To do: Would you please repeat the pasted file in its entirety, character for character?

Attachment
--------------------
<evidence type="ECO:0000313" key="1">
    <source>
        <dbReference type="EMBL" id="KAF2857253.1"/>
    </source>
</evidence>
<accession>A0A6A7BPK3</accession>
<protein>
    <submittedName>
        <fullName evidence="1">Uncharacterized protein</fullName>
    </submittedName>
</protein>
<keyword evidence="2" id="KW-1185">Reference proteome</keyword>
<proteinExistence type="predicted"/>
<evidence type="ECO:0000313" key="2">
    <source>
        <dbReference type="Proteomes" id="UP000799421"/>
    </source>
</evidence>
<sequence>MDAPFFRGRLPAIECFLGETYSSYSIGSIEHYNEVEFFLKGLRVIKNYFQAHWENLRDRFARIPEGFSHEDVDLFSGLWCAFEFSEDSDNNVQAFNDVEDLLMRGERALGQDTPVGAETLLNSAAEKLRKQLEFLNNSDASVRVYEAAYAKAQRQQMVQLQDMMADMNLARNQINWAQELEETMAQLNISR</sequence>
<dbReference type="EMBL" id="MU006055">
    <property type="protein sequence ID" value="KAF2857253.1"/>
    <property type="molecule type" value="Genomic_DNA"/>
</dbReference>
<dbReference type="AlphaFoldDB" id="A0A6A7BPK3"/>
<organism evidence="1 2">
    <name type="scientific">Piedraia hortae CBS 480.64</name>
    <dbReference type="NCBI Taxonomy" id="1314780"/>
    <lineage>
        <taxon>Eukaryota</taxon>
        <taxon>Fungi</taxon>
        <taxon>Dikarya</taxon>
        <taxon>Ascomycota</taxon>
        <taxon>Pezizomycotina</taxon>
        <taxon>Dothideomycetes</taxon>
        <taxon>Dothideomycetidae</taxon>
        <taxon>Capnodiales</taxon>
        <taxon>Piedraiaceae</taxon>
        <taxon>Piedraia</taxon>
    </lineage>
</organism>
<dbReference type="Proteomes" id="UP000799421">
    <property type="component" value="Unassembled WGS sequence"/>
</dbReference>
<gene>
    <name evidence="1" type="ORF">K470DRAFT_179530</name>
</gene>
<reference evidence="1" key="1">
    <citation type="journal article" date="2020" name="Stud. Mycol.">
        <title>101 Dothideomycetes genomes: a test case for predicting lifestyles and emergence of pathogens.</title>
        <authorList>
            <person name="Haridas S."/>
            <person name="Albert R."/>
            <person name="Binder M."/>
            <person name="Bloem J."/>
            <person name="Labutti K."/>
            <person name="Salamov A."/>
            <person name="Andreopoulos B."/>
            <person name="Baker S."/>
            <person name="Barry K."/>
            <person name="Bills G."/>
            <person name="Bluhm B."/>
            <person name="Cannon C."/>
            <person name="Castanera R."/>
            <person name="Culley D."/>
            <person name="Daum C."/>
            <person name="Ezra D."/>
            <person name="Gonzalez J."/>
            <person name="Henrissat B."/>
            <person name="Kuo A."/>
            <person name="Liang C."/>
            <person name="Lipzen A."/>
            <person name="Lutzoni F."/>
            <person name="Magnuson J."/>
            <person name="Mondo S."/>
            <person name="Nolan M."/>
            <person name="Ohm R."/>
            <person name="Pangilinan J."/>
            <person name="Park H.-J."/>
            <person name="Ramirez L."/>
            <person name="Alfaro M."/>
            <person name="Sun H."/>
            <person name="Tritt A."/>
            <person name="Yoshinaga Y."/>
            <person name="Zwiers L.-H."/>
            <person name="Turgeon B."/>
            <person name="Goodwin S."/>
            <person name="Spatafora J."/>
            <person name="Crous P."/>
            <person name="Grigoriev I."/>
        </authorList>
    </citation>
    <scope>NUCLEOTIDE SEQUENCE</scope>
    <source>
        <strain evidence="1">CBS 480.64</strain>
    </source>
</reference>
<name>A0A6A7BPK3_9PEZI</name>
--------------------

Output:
<evidence type="ECO:0000313" key="1">
    <source>
        <dbReference type="EMBL" id="KAF2857253.1"/>
    </source>
</evidence>
<accession>A0A6A7BPK3</accession>
<protein>
    <submittedName>
        <fullName evidence="1">Uncharacterized protein</fullName>
    </submittedName>
</protein>
<keyword evidence="2" id="KW-1185">Reference proteome</keyword>
<proteinExistence type="predicted"/>
<evidence type="ECO:0000313" key="2">
    <source>
        <dbReference type="Proteomes" id="UP000799421"/>
    </source>
</evidence>
<sequence>MDAPFFRGRLPAIECFLGETYSSYSIGSIEHYNEVEFFLKGLRVIKNYFQAHWENLRDRFARIPEGFSHEDVDLFSGLWCAFEFSEDSDNNVQAFNDVEDLLMRGERALGQDTPVGAETLLNSAAEKLRKQLEFLNNSDASVRVYEAAYAKAQRQQMVQLQDMMADMNLARNQINWAQELEETMAQLNISR</sequence>
<dbReference type="EMBL" id="MU006055">
    <property type="protein sequence ID" value="KAF2857253.1"/>
    <property type="molecule type" value="Genomic_DNA"/>
</dbReference>
<dbReference type="AlphaFoldDB" id="A0A6A7BPK3"/>
<organism evidence="1 2">
    <name type="scientific">Piedraia hortae CBS 480.64</name>
    <dbReference type="NCBI Taxonomy" id="1314780"/>
    <lineage>
        <taxon>Eukaryota</taxon>
        <taxon>Fungi</taxon>
        <taxon>Dikarya</taxon>
        <taxon>Ascomycota</taxon>
        <taxon>Pezizomycotina</taxon>
        <taxon>Dothideomycetes</taxon>
        <taxon>Dothideomycetidae</taxon>
        <taxon>Capnodiales</taxon>
        <taxon>Piedraiaceae</taxon>
        <taxon>Piedraia</taxon>
    </lineage>
</organism>
<dbReference type="Proteomes" id="UP000799421">
    <property type="component" value="Unassembled WGS sequence"/>
</dbReference>
<gene>
    <name evidence="1" type="ORF">K470DRAFT_179530</name>
</gene>
<reference evidence="1" key="1">
    <citation type="journal article" date="2020" name="Stud. Mycol.">
        <title>101 Dothideomycetes genomes: a test case for predicting lifestyles and emergence of pathogens.</title>
        <authorList>
            <person name="Haridas S."/>
            <person name="Albert R."/>
            <person name="Binder M."/>
            <person name="Bloem J."/>
            <person name="Labutti K."/>
            <person name="Salamov A."/>
            <person name="Andreopoulos B."/>
            <person name="Baker S."/>
            <person name="Barry K."/>
            <person name="Bills G."/>
            <person name="Bluhm B."/>
            <person name="Cannon C."/>
            <person name="Castanera R."/>
            <person name="Culley D."/>
            <person name="Daum C."/>
            <person name="Ezra D."/>
            <person name="Gonzalez J."/>
            <person name="Henrissat B."/>
            <person name="Kuo A."/>
            <person name="Liang C."/>
            <person name="Lipzen A."/>
            <person name="Lutzoni F."/>
            <person name="Magnuson J."/>
            <person name="Mondo S."/>
            <person name="Nolan M."/>
            <person name="Ohm R."/>
            <person name="Pangilinan J."/>
            <person name="Park H.-J."/>
            <person name="Ramirez L."/>
            <person name="Alfaro M."/>
            <person name="Sun H."/>
            <person name="Tritt A."/>
            <person name="Yoshinaga Y."/>
            <person name="Zwiers L.-H."/>
            <person name="Turgeon B."/>
            <person name="Goodwin S."/>
            <person name="Spatafora J."/>
            <person name="Crous P."/>
            <person name="Grigoriev I."/>
        </authorList>
    </citation>
    <scope>NUCLEOTIDE SEQUENCE</scope>
    <source>
        <strain evidence="1">CBS 480.64</strain>
    </source>
</reference>
<name>A0A6A7BPK3_9PEZI</name>